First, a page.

197 F.3d 694 (5th Cir. 1999), 98-50881, Access Telecom Inc. v MCI Telecommunications

Docket Nº:98-50881
Citation:197 F.3d 694
Case Date:December 01, 1999
Court:United States Courts of Appeals, Court of Appeals for the Fifth Circuit

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197 F.3d 694 (5th Cir. 1999)

ACCESS TELECOM, INC. Plaintiff-Appellant



No. 98-50881


December 1, 1999

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Appeal from the United States District Court for the Western District of Texas


HIGGINBOTHAM, Circuit Judge:


During 1993 and 1994, Access Telecom, Inc. (ATI), a corporation based in Texas, exported U.S. phone services to customers in Mexico. These services allowed Mexican customers to place U.S.-based phone calls directly from Mexico. Customers first called ATI in Texas and then entered the new phone number they wanted to call. ATI dialed that new number from the U.S. and effectively spliced the customer's first call to the new call, enabling the customer to communicate with the new destination. As a result, each call had two legs: the Mexican leg from Mexico to Texas and the U.S. leg from Texas to the final destination.1

The benefit to ATI's customers from this arrangement was that the cost of the two-legged call was less than the cost of a normal call from Mexico through Teléfonos de México (Telmex). The price discrepancy existed because Telmex had a government granted monopoly until 1996. Thus, the rate on a typical call from Mexico to California was controlled by Telmex for its entire length. Under ATI's setup, Telmex controlled only the rate for the Mexican leg of the call. The applicable rate for the U.S. leg of the call was a U.S. rate.

The Mexican leg of each call was carried on toll free numbers that ATI received from MCI. MCI in turn leased the lines for these numbers from Telmex. In other words, MCI leased the Telmex lines that connected Mexico to Texas. Telmex's lines crossed the border into Texas where they interconnected with U.S. lines. Telmex's contracts with MCI apparently neither foresaw nor forbid the subsequent "reorigination" as practiced by ATI or other companies, and in fact, MCI offered similar reorigination services of its own.

ATI's contracts with MCI incorporated the terms and conditions of MCI's U.S. "filed tariff" which provided that MCI calls may not be acquired and used for resale in foreign jurisdictions once MCI's foreign partners have blocked or interrupted MCI or have threatened to do so for such reasons. The tariff also stated that MCI was not liable for acts or omissions of other companies who furnished a portion of MCI's 800 service. Finally, the tariff prohibited the use of MCI services for unlawful purposes.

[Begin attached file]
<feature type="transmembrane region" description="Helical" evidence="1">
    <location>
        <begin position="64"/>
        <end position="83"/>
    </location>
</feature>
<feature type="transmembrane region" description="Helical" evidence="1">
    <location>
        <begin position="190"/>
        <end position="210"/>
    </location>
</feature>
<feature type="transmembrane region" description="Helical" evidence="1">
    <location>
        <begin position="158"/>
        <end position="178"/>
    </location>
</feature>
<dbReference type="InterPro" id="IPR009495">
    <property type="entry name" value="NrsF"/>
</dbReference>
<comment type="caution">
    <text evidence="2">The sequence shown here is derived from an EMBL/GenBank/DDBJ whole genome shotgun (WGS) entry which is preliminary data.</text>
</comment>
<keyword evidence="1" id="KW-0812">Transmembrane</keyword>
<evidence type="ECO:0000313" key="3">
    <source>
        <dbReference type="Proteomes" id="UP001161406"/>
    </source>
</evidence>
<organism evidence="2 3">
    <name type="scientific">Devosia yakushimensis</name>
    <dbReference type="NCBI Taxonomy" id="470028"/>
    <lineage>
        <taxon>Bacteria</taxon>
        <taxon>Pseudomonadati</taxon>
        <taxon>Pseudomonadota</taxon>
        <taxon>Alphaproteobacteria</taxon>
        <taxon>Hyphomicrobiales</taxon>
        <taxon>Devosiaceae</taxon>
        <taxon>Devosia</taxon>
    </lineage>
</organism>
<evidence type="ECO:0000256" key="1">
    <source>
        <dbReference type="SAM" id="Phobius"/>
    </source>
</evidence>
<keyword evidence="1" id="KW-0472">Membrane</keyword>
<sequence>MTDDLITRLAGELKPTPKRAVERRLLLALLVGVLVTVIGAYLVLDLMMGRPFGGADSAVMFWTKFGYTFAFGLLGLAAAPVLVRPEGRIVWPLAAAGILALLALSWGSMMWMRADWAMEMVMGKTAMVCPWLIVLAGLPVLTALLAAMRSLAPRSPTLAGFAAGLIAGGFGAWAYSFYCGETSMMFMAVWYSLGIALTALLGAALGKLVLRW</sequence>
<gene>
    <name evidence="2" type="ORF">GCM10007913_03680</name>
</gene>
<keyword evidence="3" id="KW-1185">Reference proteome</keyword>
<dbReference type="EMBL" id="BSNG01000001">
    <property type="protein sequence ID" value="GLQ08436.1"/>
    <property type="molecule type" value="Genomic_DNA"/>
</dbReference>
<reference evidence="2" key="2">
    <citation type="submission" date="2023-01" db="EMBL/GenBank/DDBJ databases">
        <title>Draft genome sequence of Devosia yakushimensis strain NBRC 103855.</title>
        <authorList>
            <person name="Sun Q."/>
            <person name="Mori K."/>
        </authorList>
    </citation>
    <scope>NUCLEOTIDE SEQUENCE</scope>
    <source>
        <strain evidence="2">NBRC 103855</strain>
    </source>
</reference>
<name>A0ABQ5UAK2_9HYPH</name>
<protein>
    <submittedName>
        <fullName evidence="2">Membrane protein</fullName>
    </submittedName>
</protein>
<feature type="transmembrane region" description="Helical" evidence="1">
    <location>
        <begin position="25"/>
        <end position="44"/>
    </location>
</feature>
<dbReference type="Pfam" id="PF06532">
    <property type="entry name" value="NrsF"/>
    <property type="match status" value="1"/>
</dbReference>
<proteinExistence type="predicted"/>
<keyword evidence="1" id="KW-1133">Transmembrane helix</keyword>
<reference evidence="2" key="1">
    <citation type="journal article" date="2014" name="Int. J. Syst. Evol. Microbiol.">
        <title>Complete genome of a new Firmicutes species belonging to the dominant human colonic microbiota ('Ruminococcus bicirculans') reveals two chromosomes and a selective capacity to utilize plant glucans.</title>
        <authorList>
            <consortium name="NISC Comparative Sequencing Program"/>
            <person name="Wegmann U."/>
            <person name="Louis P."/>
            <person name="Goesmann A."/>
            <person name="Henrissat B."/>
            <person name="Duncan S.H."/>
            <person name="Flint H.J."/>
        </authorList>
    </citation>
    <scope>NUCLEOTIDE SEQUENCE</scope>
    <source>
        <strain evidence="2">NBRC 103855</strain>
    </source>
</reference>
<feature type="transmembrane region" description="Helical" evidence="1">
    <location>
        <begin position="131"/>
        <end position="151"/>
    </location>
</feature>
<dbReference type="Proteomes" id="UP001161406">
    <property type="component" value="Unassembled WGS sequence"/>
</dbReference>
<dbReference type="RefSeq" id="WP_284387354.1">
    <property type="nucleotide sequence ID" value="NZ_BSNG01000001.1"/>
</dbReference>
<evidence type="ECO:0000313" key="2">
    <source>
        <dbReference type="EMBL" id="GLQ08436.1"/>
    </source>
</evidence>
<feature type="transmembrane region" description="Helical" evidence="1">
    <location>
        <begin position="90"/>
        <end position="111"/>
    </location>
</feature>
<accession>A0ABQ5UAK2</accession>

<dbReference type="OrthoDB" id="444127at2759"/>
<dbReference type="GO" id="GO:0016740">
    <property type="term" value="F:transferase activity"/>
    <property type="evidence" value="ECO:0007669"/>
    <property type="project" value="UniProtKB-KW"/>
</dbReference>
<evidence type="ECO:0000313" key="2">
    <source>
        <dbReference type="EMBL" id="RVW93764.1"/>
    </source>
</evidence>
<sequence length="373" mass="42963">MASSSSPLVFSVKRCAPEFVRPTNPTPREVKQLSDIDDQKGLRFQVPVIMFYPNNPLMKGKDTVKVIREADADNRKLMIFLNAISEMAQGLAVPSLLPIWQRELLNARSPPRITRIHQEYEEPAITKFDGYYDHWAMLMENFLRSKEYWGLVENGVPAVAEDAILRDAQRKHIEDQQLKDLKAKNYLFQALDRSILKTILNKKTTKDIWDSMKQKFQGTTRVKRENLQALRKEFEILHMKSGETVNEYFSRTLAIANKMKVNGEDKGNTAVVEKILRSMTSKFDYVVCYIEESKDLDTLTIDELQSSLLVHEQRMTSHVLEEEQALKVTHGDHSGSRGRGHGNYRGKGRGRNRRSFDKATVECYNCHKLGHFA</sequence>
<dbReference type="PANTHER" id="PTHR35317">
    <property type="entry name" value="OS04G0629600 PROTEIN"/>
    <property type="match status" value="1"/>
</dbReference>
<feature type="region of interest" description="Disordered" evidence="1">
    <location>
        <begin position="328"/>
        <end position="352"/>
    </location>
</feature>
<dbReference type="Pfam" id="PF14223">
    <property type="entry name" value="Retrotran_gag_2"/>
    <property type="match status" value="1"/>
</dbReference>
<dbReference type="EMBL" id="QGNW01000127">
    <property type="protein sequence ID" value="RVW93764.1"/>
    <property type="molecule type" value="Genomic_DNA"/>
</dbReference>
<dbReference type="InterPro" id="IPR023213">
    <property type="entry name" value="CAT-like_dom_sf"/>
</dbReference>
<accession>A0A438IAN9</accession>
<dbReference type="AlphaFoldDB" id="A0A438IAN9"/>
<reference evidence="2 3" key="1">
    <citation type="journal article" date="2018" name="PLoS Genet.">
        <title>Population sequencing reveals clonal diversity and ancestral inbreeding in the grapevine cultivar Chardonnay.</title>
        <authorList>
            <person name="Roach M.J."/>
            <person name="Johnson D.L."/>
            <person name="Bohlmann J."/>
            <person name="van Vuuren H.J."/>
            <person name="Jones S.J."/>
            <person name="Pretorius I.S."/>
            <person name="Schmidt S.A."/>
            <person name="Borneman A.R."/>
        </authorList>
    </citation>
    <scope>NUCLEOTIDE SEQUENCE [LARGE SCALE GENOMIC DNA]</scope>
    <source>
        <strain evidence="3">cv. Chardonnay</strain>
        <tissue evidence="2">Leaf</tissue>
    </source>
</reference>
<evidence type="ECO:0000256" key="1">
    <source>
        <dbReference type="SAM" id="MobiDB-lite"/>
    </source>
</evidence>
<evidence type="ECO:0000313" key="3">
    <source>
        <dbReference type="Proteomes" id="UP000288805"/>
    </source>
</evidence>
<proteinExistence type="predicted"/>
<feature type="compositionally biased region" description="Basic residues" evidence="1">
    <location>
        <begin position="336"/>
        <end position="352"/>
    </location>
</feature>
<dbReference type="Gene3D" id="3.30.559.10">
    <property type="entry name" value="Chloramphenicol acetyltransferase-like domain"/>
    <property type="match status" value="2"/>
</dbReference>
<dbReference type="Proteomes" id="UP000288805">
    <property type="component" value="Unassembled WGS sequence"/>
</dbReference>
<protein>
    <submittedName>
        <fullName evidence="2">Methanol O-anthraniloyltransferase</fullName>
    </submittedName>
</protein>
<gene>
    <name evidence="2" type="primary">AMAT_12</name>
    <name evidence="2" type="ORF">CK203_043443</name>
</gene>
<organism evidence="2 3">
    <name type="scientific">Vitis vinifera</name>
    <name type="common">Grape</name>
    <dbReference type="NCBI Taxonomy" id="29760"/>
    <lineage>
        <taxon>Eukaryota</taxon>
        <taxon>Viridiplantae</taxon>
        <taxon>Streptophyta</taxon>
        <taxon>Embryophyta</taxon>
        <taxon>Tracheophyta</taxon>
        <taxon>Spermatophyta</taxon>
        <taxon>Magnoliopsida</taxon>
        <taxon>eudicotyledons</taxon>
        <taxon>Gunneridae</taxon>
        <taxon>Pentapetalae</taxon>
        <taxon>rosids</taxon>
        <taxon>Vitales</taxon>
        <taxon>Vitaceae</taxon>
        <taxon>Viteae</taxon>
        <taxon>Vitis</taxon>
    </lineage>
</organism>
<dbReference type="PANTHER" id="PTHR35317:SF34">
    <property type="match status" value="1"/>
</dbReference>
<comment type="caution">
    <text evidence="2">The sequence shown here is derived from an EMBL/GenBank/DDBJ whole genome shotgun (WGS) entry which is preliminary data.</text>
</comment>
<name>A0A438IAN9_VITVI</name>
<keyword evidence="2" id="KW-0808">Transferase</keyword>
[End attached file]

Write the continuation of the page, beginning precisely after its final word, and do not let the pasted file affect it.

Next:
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Mexican law required a permit to be a provider of telecommunications services in Mexico. ATI never obtained such a permit, maintaining it did not need to do so because it was not a provider. Under ATI's interpretation of Mexican law, a provider was an entity that both owned and operated telecommunications infrastructure within Mexico, which ATI did not do (as opposed to reselling service directly or indirectly, which ATI perhaps did do). Subsequent to the time period relevant in this lawsuit, Mexico revamped its telecommunications laws and now explicitly requires a permit to engage in resale activity.

In October 1993, Jose Rivas Moncayo of the office of the Mexican Secretary of Communications and Transportation (SCT), sent MCI a letter requesting that MCI halt the services of companies offering "call-back services." Call-back involved a procedure whereby a customer called a U.S. company, and the U.S. company did not answer the call. Instead, the company would use a form of caller-id to locate the customer and then call the customer back. Under call-back services, Telmex received no revenue for the initial outbound call because that call was never "answered." Such services used Telmex phone lines to communicate location information without paying Telmex anything for that privilege. ATI's service, however, paid Telmex exactly what Telmex had contracted with MCI to receive for outbound calls using the lines from Mexico to Texas. ATI's service did not operate through call-back, and MCI did not terminate ATI's service. Subsequent to the time period relevant in this lawsuit, the SCT issued further communications condemning practices that achieve similar results as "call-back" services.

On April 19, 1994, Telmex notified MCI of its intention to disconnect customers who were using its service for resale. The list of 85 customers that it provided, however, did not include ATI. On April 29, 1994, MCI received another letter, requesting a list of customers in the resale business, but MCI refused to provide such a list. The letter requesting customers was written on Telmex letterhead by an employee of SBC International, a subsidiary of Southwestern Bell. Southwestern Bell is part of a consortium that owns a controlling stake in Telmex.